Applied Engineering Research
Aerospace Engineering Research Center
Embry-Riddle's Aerospace Engineering Research Center -- also known as EagleWorks -- occupies four hangars adjacent to neighboring Daytona Beach International Airport. EagleWorks focuses faculty, graduate students, and University resources on partnership projects in many areas, including flight testing, flight simulation, rapid prototyping, reverse engineering, aerospace propulsion, structures, advanced avionics, FAA certification, and UAV design. EagleWorks continually grows and maintains meaningful relationships with the aerospace industry, other universities, and government.
For more information about EagleWorks contact:
AVP Research Development and Innovation, Rod Casto.
A few sample projects:
- A Swiss company needed to integrate and flight-test its new aircraft engine in a Piper aircraft.
- The center's researchers conducted mount stress analyses, designed a new air duct system, cooler, and low-drag engine cowl, and performed flight tests of the new engine.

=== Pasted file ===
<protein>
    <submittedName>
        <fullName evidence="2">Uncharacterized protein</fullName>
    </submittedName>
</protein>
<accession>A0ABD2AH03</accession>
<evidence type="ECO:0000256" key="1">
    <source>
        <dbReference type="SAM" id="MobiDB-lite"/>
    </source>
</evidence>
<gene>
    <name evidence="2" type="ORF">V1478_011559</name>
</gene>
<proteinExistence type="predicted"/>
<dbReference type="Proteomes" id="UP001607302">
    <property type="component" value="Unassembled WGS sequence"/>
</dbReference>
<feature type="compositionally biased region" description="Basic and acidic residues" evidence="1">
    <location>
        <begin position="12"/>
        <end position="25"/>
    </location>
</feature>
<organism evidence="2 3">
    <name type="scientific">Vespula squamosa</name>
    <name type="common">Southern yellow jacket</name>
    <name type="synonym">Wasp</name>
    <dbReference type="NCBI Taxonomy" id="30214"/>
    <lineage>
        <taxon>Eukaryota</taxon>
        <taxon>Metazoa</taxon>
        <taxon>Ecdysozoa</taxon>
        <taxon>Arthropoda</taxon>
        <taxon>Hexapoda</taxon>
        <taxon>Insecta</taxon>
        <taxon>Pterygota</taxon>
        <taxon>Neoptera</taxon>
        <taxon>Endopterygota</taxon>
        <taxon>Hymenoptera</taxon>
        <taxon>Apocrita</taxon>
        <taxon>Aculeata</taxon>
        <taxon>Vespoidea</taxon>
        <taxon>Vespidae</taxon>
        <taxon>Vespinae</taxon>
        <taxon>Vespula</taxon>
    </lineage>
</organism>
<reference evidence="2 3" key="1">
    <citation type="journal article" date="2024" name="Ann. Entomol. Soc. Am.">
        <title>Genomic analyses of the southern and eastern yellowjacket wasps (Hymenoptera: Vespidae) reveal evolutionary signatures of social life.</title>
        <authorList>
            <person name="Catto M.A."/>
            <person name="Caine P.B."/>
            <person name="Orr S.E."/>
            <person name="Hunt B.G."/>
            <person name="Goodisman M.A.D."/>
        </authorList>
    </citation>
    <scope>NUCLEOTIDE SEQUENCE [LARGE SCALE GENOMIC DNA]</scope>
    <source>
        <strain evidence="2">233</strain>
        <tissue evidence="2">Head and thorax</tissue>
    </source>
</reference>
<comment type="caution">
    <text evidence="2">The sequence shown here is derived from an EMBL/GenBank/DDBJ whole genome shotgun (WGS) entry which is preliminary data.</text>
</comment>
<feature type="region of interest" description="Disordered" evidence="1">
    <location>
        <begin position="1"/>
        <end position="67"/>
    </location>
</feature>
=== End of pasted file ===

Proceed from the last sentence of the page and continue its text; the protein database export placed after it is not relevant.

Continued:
- The product developed by Samroen Rotary Engines is simpler and more like a turbine engine than the reciprocating versions found in most small airplanes. It will burn jet fuel, cost less, and perform more safely and reliably than other engines on the market.
- Embry-Riddle researchers designed and manufactured a cowl that safely encloses the engine in the space between the cabin and propeller and incorporates the electronic engine control and exhaust system.
- New aircraft materials and wing designs need to be evaluated in flight, but this is difficult to do without building a new aircraft.
- The center's researchers mounted a candidate wing atop a Cessna 337 to test its structure and performance. Funding was provided by JRL Consulting Services Inc.
- Because the host aircraft and its wing are understood, the instrumentation on the additional wing allows its performance characteristics to be verified in flight against theoretical research. If the experimental wing is safe and effective, it has potential for use on a variety of aircraft, including large military transport planes and unmanned aerial vehicles.
- Researchers and aerospace engineering graduate students designed the host aircraft support system and installed the experimental wing. The actual wing was built and designed in France. Flight tests and evaluation are complete.